PUBLIC PARTICIPATION GRANT
There are numerous (non-profit or government owned) historic structures in our community that are in need of renovation work (i.e. historic churches, community buildings, theatres, and schools).
Three applications were selected as the finalists for the 2021 Public Participation Grant!
The funding for this unique grant program is made possible by the donors of Historic Columbus’ 50th Anniversary Capital Campaign – Save Me A Place. Each of these organizations and their projects is important to our community and their historic resources are worthy of preservation. Every vote is important because the project with the most votes will win $100,000 to make their project possible. Help us celebrate preservation in Columbus!
The public will then be able to vote on their favorite project on our website via the button below. Voting will start on October 11th and close at 11:59 PM October 16th. The grant winner will be announced during a special episode of Tuesdays with Justin on Tuesday, October 26th.
Tune in to our social media channels to meet the winner!
WE ARE EXCITED TO ANNOUNCE OUR THREE FINALISTS!
Fourth Street Towers – 502 Third Avenue
Fourth Street Towers has a long-standing history of being committed to reinvesting in the community by providing affordable housing for low- to moderate-income families. Fourth Street Towers was one of the first community housing development organizations in Columbus. The proposed renovation project is a single-family home that will be used to fulfill the organization’s mission. The historic property is located within the boundaries of the Columbus Historic District. Currently, it is in need of extensive renovation and repair. This property can once again become a gift to the street and provide much-needed affordable housing for families within our community.
National Infantry Museum World War II Company Street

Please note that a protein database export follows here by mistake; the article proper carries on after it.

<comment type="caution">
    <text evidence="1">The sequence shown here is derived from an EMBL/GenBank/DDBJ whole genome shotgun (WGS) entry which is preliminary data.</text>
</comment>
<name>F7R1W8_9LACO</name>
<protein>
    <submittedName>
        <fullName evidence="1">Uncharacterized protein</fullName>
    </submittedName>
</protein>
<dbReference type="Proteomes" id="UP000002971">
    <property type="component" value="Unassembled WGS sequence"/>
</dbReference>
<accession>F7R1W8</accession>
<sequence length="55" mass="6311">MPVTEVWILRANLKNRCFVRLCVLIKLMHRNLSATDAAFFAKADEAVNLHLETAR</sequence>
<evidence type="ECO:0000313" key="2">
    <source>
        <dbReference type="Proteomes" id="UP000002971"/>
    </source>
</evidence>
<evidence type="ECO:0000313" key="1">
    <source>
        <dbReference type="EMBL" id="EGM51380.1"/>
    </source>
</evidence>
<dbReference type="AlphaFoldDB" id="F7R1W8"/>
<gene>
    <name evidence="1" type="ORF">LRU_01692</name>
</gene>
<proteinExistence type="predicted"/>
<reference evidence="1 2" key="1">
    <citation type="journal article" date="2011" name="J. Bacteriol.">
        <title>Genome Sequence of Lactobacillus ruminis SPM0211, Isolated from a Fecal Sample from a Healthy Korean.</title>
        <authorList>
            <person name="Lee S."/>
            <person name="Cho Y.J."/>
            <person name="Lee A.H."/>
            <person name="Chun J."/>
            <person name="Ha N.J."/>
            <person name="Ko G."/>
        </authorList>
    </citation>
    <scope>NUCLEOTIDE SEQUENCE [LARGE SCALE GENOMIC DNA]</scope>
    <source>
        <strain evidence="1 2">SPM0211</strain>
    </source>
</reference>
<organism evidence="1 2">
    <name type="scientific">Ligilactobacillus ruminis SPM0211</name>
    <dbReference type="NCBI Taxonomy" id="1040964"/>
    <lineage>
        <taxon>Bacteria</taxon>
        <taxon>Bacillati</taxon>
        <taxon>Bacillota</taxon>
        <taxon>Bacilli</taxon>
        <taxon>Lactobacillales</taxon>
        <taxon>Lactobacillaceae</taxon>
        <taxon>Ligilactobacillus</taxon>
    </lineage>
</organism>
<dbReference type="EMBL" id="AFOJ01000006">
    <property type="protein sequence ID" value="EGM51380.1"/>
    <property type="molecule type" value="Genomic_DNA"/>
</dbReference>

The Selective Service Act of 1940 specified that no one could be sworn into military service unless the government made adequate provisions for shelter and other human needs. Because of the Act, the War Department moved to construct temporary buildings called the 700 Series plans. More than 100,000 soldiers entered the Army at Fort Benning during this time. Nationally, more than 6,000,000 soldiers trained in 700 Series buildings, which were constructed to be used for five to twenty years. However, after the war ended in 1945, the need to continue training more soldiers continued and the buildings were still in need. In the 1990s, Fort Benning was told that all 700 Series buildings should be demolished. The National Infantry Museum was able to persuade the Army to rescue seven of the 700 Series buildings. They are now a large part of the outdoor exhibits at the museum. They are the only set of 700 Series buildings existing in the southeastern region. The repair needed for the building is roof replacement.
The Wynn House, c. 1839
The Wynn House is a Greek Revival mansion that has been lived in by a number of Columbus’ leading citizens. In 1958, a new purpose for the Wynn House was developed from the vision of Jim Woodruff. It would become not only significant for its architecture and booming presence on the landscape, but more importantly for its ability to serve our community. The Wynn House provides Columbus with a unique venue tied to the history of our town from the planning of the area known as Wynnton to the development of the surrounding historic neighborhood of Overlook. The grant would fund updating and renovating the two upstairs bathrooms. The purpose is to provide an improved experience for rentals and to generate additional income for the house to continue its preservation. The Wynn House will host an Open House event on Tuesday, October 12th from 4:00 - 6:00 PM for the public to view the space.